“Make America Great Again” – that limp balloon of a slogan in which one can fill with his own personal air – can mean virtually anything. That’s its rhetorical genius. But coming from Donald Trump, could it mean anything else other than the Eisenhower years? The years of Trump’s boyhood, before the crumbling of Kennedy’s Camelot in November 1963. Before The Beatles played Ed Sullivan and the rest of the “British Invasion.” Before “the day the music died” on February 3, 1959 when Buddy Holly, Ritchie Valens, and the Big Bopper died in a plane crash. Before Col. Parker got his hooks in Elvis Presley and had Elvis dye his hair black. When America’s newest form of manifest destiny was reconquering its land with interstates and highways, fueled by freshly tapped Saudi Arabian oil. If one were to hone in on an exact year, then 1957 appears a logical choice. Four years before Eisenhower proffered his warning of complacency and/or tactlessness during America’s great whirring and humming.

Above all, President Eisenhower called for balance and discretion. “(B)alance in and among national programs – balance between the private and the public economy, balance between the cost and hoped for advantages – balance between the clearly necessary and the comfortably desirable; balance between our essential requirements as a nation and the duties imposed by the nation upon the individual; balance between the actions of the moment and the national welfare of the future. Good judgment seeks balance and progress; lack of it eventually finds imbalance and frustration.”

Eisenhower’s address alludes to the backbone of our government: checks and balances. Eisenhower was wary of unfettered federal, technological, and military growth, which could usurp the “supreme goals of our free society.” It’s impossible now to consider that Eisenhower’s thesis, while often referenced, has been heeded, and that the “scientific-technological elite” and the “military-industrial complex” have evolved largely unbound. Who among us does not sense an “imbalance and frustration?”

Jonathan Rauch, in a 2007 article published in the National Journal, argues convincingly that the relative tranquility hindsight offers on the 1950s is a testament to Eisenhower and his ability to exercise restraint or aggression as needed, with an unsentimental worldview that Rauch calls simply “cold-blooded realism.” Ike accepted the end of the Korean War with a stalemate, refused to be goaded into conflict with China or to send troops to Vietnam after communists ousted the French. The Russians, in an unstable period after Stalin’s death, developed nuclear and aerospace capabilities. Anti-Americanism, an offspring of the larger anti-colonial movements globally, was brewing in the Middle East. Rather than fall under the hawkish spell of many in government, including Richard Nixon, Eisenhower argued we must not “assume that our standard of values is shared by all other humans in the world. We are not sufficiently informed.”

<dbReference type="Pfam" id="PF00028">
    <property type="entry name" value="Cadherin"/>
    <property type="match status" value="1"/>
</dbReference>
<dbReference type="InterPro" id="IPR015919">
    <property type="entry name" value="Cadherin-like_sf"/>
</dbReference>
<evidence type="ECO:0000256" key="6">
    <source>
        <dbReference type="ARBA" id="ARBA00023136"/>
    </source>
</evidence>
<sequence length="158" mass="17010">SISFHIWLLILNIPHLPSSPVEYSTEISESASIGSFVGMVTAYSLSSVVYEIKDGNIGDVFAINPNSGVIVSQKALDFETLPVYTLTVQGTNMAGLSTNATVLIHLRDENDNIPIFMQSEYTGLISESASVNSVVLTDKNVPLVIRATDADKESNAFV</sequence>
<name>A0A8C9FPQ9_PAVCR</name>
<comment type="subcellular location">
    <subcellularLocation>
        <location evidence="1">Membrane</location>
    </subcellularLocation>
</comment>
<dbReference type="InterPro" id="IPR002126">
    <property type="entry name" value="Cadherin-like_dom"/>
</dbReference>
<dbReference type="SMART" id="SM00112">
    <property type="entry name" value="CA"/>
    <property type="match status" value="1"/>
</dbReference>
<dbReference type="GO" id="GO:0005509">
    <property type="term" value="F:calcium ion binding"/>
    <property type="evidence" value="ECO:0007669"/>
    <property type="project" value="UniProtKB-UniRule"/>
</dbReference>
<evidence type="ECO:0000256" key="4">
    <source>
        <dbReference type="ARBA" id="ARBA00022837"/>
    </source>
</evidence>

Against the backdrop of America’s second war in Iraq, in our elevated troop insurgence in 2007, Rauch carefully unpacks Ike’s “reptilian” realism and suggests the possibility that only one with the credentials and credibility of an Eisenhower in post-War America could utilize such a policy. More common, of course, are the opposing camps of the hawks and the doves and their competing outlooks. One criticism of Eisenhowerian realism is that it is a “lens” and not a “policy” per se. Realism requires a detachment and case-by-case analysis that in many ways subverts the predictability and stare decisis of policy. Another criticism, and one that mass-media makes all but impossible to surmount, is the matter of humanitarian crises and what to do with them. A realist might have to stare unflinching into the face of atrocity if larger geopolitical considerations do not rise to the level of intervention. Rauch hypothesizes that the president who follows George W. Bush will inherit a situation not unlike Eisenhower received from Truman, and might have to exercise some of the same cold-blooded restraint. Six years later, Barack Obama refused to aggressively intervene in Syria, which could very well be seen as a monumental miscalculation or as cool decision that saved American lives and kept an increasingly hot-headed Russian state at bay. Just as Truman’s legacy was vaulted after Ike, we’ve seen an uptick in Bush’s too – although the reasons behind it would devolve into a swarming debate to the rhetorical death.